Growth pause leaves a bitter taste for BlueScope investors

Even in the current era of obsessive continuous disclosure, companies can get caught in the expectations tangle. Paul O'Malley from BlueScope Steel delivered a set of earnings numbers on Monday that were captured in analyst forecasts, but his outlook statement was woefully short of what the experts had punched into their models.

Even in the current era of obsessive continuous disclosure, companies can get caught in the expectations tangle. Paul O'Malley from BlueScope Steel delivered a set of earnings numbers on Monday that were captured in analyst forecasts, but his outlook statement was woefully short of what the experts had punched into their models.

The stock was smacked down by 16 per cent, ignoring the company's guidance that improvements would flow through to earnings in the second half of the 2014 financial year.

The market was expecting the combination of a weaker Australian dollar, some traction of anti-dumping regulations and cost cutting to start to kick in during the first half of financial year 2014. But O'Malley chose to err on the side of safety. In doing so he left shareholders with an unpleasant taste.

The full year 2013 was a major breakthrough in a multi-year turnaround, but this had been expected and was already factored into the share price.

The healthier balance sheet had been given a tick and the successful negotiation of the coated products joint venture with Nippon Steel & Sumitomo Metal and the proceeds from the deal was also old news.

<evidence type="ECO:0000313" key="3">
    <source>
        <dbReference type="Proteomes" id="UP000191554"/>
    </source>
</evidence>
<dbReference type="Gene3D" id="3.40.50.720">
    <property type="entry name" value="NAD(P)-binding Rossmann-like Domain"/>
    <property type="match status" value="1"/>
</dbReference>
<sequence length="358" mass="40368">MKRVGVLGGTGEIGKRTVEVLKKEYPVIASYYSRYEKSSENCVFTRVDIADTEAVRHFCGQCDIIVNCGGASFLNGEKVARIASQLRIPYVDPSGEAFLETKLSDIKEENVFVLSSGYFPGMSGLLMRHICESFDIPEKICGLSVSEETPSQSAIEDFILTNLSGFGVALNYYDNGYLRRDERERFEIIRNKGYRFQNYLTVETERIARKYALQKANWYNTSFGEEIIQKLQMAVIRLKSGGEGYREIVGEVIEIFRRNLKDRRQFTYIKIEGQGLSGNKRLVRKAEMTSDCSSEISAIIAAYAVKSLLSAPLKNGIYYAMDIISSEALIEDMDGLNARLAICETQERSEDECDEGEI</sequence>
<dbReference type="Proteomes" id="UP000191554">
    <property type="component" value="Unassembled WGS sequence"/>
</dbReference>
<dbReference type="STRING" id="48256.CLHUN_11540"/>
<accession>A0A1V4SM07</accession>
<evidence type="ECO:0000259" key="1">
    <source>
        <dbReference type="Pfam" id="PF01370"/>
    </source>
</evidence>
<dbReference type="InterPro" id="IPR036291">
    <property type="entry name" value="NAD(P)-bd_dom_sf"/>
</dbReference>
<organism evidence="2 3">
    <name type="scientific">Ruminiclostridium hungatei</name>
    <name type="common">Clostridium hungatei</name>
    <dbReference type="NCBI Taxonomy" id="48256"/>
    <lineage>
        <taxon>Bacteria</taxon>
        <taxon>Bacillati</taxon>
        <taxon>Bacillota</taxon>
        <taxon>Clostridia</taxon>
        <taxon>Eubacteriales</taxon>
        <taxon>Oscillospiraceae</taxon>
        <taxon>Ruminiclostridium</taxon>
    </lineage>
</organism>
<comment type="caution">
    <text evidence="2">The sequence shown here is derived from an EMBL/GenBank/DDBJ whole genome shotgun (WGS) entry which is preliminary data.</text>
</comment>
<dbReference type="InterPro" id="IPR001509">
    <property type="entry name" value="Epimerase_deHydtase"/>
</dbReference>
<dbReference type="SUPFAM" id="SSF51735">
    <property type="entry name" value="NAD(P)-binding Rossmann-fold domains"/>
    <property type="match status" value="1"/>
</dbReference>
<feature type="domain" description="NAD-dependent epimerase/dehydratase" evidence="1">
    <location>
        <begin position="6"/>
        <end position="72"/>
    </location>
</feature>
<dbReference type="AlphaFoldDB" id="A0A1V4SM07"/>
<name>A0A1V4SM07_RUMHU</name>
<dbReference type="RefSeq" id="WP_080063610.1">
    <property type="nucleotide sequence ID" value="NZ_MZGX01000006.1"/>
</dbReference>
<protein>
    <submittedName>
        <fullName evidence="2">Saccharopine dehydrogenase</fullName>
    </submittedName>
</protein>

The trouble is investors wanted earnings momentum to continue in 2014, rather than take a six-month growth pause.

BlueScope will receive a nice kick from the falling Australian dollar but there is a three- to four-month lead time between the movements and the flow-through effect.

Having said that, the earnings briefing provided a blunt reminder that the troubles facing the industry are not just currency-related.

BlueScope should be recognised and commended for undertaking its life-saving restructuring a few years ago. But mounting a war on its antiquated cost base doesn't solve all the problems of a lacklustre economy and sluggish demand.

O'Malley reckons that if one strips away the performance of six major Australian companies (Rio Tinto, BHP and the four big banks), the local economy is in recession.

BlueScope charts a softening in Australian domestic volume from all its customer sectors, including house and non-dwelling construction, agriculture, mining, infrastructure and transport.

The overall improvement in the results was mostly about turning the Coated & Industrial Products Australia (CIPA) unit from an underlying loss in 2012 (of about $150 million) to a profit of $150 million.

This was a story about decreasing loss-making exports, getting some better prices (thanks to lower raw material costs) and successful fortification of the regulatory guard (the Anti-Dumping Commission) which reduced the competition from cheap steel product landing in Australia.

Given CIPA was the company's earnings basket case, it's the turnaround that's provided the most leverage to improve the overall performance. But to achieve the next leg up, BlueScope will need the dollar to remain low and an improvement in construction activity.

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